Patients almost everywhere want to know, like and trust their Doctor. Unfortunately we’ve all made it entirely too difficult to make that Patient-Physician connection as easily as possible.
Sure, there’s a number of reasons, blogs and news articles, books too, that explain the problems with healthcare today.
COVID-19 propelled many Physician offices, insurance companies and doctor’s offices to adopt telehealth technology in literally a week in late March 2020.
When most people think about visiting and connecting with their Doctor today, customer service is not something they feel like they’ll receive. What if your healthcare practice said “We love it when you call us!”
I’ve recently visited over fifty private practice primary care and family medicine web sites in the past week. Not only did the web site design underwhelm but made me physically dizzy with the amount of automatic scrolls that designers and Doctors are using as pre-fab templates.
The customer service phone number wasn’t on every page of the website. Some didn’t even include the medical office phone number at all. You had to submit a FORM on the Contact Us page.
Many times, a customer service phone number isn’t available on a Doctor’s homepage. If the number is available, it can take a significant amount of detective work to unearth it, yet it does.
Ain’t nobody got time for that.
“My focus is on being a trusted advisor and I do not want to have any potential conflict of interests,” said Dr. Shira Miller, MD of Sherman Oaks, CA (www.shiramillermd.com www.facebook.com/menopausedoctor). “For example, a lot of doctors make money on supplements, for me I take that out of the equation. In terms of my practice, I just want to focus on providing the best advice I can give my Patients, not worrying about making money off retail.”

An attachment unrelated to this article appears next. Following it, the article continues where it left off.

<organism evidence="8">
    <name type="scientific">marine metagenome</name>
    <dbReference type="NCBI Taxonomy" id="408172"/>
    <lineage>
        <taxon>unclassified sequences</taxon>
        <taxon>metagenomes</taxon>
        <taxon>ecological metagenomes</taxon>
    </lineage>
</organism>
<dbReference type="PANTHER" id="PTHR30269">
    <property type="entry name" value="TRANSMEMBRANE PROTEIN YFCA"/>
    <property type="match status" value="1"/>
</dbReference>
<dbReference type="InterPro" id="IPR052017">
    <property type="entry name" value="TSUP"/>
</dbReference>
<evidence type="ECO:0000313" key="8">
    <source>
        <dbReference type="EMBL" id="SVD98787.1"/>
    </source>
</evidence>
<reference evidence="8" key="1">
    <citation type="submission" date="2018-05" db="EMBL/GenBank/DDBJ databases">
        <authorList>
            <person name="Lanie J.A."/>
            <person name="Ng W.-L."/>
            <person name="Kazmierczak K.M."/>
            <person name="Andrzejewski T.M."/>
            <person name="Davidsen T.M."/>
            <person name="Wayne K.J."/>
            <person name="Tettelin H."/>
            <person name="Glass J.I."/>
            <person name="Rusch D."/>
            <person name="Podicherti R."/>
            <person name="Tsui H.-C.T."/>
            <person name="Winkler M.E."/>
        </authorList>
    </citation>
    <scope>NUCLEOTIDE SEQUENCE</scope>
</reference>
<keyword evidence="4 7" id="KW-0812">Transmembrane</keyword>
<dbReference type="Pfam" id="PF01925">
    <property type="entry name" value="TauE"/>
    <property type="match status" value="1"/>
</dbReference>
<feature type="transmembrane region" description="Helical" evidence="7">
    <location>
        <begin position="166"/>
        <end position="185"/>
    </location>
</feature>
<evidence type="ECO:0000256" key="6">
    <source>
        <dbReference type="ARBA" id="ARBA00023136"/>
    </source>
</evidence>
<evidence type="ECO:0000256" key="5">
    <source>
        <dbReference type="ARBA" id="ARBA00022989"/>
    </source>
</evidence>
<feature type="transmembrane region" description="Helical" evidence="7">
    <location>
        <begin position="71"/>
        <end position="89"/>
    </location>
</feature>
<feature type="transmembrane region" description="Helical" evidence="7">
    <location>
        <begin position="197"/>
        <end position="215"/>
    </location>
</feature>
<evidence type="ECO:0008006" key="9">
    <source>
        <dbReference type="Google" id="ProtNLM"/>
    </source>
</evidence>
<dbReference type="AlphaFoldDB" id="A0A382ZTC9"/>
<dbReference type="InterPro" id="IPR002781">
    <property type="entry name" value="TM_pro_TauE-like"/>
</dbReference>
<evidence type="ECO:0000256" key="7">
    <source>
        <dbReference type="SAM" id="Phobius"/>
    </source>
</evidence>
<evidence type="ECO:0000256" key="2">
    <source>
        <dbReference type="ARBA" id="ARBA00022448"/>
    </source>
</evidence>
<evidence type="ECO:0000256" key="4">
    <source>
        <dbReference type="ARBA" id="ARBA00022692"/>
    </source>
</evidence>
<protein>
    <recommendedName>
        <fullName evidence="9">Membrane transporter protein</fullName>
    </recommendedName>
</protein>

When patients have a problem, they want quick solutions.
Zappo’s CEO Hsieh said “Being able to quickly and easily find Zappos’ number, and give us a call is a huge step toward making that happen. Our customers love the fact that it is always easy to reach a Zappos representative, no matter what.”
What if patients felt that same way about their Doctor?
We don’t have to imagine any more because we see it happening in Concierge Care.
3. Put the right staff members/employees into the right positions in your medical office.
One Concierge Physician wrote to us recently and stated “I had a real battleaxe in the front office. She worked with our team and for me for a very long time. But, our practice has changed. That’s not what we need anymore. We went ‘Concierge’ and like it or not, we needed a softer, gentler and friendlier person in that position now. In fact, the whole position was changed. It took a few months for me to realize this … but I’m glad I did. I just hope my patients will forgive me for taking so long.”
So, to start off with the obvious answer to a common and important question we receive regularly … why do patients leave any medical office, the answer is generally: staff.
Why is that America’s Best Places to Work NEVER include a Doctor’s office?
Staff? The Doctor’s smile?
Patients, both current and new, expect that visiting a Concierge Medicine office is about a Doctor and team members doing something different for the Patient. There’s expectation that must be communicated to Staff to prevent business/customers/patients from leaving the practice.
You can’t afford for your staff to burnout. And subsequently, you can’t sacrifice the organization for one person … even if they do feel like family.